Friday, May 25, 2012
Friend WS initiated a little online colloquy about Dickens: WS admitted that he'd been dismissive of Dickens for many years, essentially for his whole adult lifetime as a reader, but now - WS now retired and evidently has the time to sit back once again and embark on a really long Victorian literary voyage - he discovers - not too late! - that there's greatness in Dickens after all. I think he especially loved re-reading Great Expectations. WS has been a big influence on my reading over the years - we started out together as under-employed academics and each took very different paths, both of which led us away from reading and writing about literature, at least professionally - but WS has always encouraged me to read and re-read James, to my pleasure (though I'm not sure I could have take on The Golden Bowl or Wings of the Dove), and ditto George Eliot - though I've not read as much of her as I'd like to and always pledge to get back to Middlemarch yet am put off by its length (and by the crappy condition of the pb that I own - stupid reasoning I admit). Someday I will. So it's great to see the he has re-discovered Dickens: what seemed foolish and sentimental when he, when we, were younger readers, and what may have seemed broad comedy or over-the-top caricature now seems wise and humane, and the sentiment seems openly devastating. Several of WS's friends have weighed in, including one daunting e-mailer who loves the late James novels as well as Dickens and the other monumentals: I think many of WS's correspondents must have taught Dickens et al. a # of times because their grasp and recollection of numerous plot points and character detail is far beyond what I can manage even on books I'm in the midst of - a huge advantage of teaching, I think: it makes us better readers. WS raised an important point in one of his posts, commenting on the contrast between the world that Dickens creates which seems to be vivid and real and complete and his utter sentimentality and attraction to coincidence - obvious authorial contrivances. This I think is at the heart of Dickens's style and his excellence: pure fantasy becomes acceptable and credible because it is contained, in his fiction, within a world of seeming realism: he is the opposite of a realist like Zola or a naturalist like Flaubert - his universe, though it may seem to be a realistic imitation of 19th-century London and in fact is inseparable from our understanding and knowledge of that world and society, is actually complete fictive and imaginative - his world is uniquely his own.
Thursday, May 24, 2012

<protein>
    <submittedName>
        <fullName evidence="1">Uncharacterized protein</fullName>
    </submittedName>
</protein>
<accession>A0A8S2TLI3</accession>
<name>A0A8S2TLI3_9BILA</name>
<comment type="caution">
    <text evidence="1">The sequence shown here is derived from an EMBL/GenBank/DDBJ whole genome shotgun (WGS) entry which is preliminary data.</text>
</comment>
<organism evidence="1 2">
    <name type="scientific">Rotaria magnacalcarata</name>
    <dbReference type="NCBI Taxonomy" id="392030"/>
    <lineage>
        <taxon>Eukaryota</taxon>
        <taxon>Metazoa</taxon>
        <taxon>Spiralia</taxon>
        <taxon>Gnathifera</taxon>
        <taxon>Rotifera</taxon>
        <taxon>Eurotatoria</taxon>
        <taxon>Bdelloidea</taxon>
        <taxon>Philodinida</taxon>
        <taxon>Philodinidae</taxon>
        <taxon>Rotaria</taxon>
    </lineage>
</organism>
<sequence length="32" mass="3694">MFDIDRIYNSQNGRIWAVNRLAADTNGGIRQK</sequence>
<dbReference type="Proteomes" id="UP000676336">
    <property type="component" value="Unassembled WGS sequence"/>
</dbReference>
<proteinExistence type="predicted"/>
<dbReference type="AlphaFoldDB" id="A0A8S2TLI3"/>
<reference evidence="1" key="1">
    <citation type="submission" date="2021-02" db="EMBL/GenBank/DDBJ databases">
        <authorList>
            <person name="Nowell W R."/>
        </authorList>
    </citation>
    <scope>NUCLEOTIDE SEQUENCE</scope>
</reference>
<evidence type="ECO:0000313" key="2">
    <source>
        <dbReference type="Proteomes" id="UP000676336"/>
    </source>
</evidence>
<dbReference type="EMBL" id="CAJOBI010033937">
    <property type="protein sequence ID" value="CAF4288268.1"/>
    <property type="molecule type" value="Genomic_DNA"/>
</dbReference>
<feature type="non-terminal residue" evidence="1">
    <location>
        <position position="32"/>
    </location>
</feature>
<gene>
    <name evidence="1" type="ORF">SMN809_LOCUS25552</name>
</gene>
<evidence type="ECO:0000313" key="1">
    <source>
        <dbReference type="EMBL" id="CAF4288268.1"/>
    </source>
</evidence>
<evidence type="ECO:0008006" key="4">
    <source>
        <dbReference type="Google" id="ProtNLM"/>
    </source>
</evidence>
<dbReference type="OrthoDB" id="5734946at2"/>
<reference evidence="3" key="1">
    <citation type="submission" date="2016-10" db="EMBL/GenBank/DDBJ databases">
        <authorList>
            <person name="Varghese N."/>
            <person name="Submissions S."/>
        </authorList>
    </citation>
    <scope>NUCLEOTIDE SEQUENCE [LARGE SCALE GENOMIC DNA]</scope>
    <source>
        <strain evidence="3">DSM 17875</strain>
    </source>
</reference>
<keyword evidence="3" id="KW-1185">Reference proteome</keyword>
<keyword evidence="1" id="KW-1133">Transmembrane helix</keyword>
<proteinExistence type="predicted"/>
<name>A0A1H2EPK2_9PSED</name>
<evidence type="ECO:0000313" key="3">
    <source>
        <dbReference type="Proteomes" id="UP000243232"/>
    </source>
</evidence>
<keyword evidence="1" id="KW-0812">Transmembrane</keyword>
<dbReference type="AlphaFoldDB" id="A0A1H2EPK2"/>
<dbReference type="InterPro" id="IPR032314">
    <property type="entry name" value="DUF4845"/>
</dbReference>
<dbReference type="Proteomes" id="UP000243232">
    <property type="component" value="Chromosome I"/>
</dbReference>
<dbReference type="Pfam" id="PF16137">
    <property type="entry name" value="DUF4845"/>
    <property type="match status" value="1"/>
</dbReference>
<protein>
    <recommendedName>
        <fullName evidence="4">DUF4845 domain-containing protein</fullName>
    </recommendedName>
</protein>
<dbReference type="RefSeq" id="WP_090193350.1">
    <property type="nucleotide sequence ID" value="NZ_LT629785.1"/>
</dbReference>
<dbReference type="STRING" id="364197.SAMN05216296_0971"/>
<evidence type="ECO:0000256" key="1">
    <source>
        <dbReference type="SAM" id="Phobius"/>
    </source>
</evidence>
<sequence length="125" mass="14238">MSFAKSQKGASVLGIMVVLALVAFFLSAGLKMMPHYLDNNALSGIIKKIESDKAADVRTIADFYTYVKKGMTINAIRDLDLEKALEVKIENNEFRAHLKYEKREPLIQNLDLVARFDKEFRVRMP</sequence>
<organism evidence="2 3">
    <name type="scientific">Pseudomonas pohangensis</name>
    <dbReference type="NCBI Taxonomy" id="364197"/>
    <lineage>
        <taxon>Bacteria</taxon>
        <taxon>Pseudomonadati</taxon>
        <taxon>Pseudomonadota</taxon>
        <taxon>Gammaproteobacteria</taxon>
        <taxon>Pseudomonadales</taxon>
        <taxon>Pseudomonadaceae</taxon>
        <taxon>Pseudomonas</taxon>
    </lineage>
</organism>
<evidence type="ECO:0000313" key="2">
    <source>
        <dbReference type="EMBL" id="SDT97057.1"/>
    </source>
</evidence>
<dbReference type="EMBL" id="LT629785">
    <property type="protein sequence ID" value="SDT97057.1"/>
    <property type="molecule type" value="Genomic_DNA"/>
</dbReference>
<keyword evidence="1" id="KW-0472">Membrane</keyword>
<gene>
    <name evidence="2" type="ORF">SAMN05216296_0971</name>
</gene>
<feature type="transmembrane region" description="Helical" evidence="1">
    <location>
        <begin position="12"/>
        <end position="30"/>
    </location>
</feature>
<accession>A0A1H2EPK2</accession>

I very rarely do this. Almost always, I read the introduction after I've finished the novel. Because they're very rarely introductions - they "give away" too much plot of assume too more foreknowledge of the book, and I find I get a lot more out of the intro when I read it as a post-script - though, also, I like to wait till I post on the book before reading the intro or any criticism, so I can get my own thoughts into words before letting another's take on the novel guide or steer my thinking. Anyway, as noted in yesterday's post I've been at a complete loss in efforts to make sense of at least some of Mikhail Bulgakov's "The Master and Margarita," so puzzled and frankly kind of bored by the weird surreal turns of events in the 2nd part of the novel I read Richard Pevear's introduction - he's always smart and a good reader of literature as well as an excellent translator - I can't say that reading what he wrote made me love The M&M, but he does emphasize the importance of the novel in its time - an amazing statement to the Soviet reading public in 1966 about the possibilities of fiction - one of their own had produced an experimental, post-modern work not only in Russian but a good 25 years before the American and European writers got there. The M&M was a huge breakthrough and Soviet readers were drawn to it like heat-scorched men to water. So I appreciate what a shock it must have been and what a powerful effect it had - but really is it a great novel beyond its peculiarity? It started out so, I was for a while really enjoying the whimsy and the multiple layers of meaning - but the 2nd half goes in a wrong direction, at least for me - long surreal, dream-like episodes in which a character wreaks vengeance on behalf of the Master, a writer without an audience, silenced by critics and editors - Bulgakov, of course. I salute his bravery and his willingness to devote years to a work they he knew would never be published in his lifetime - but if the first half of the book is about life in an oppressive, terrorist state and the second half is about the writer as hero - which do you think is more interesting? Or more significant? We'll see where it goes in its final 70 pages.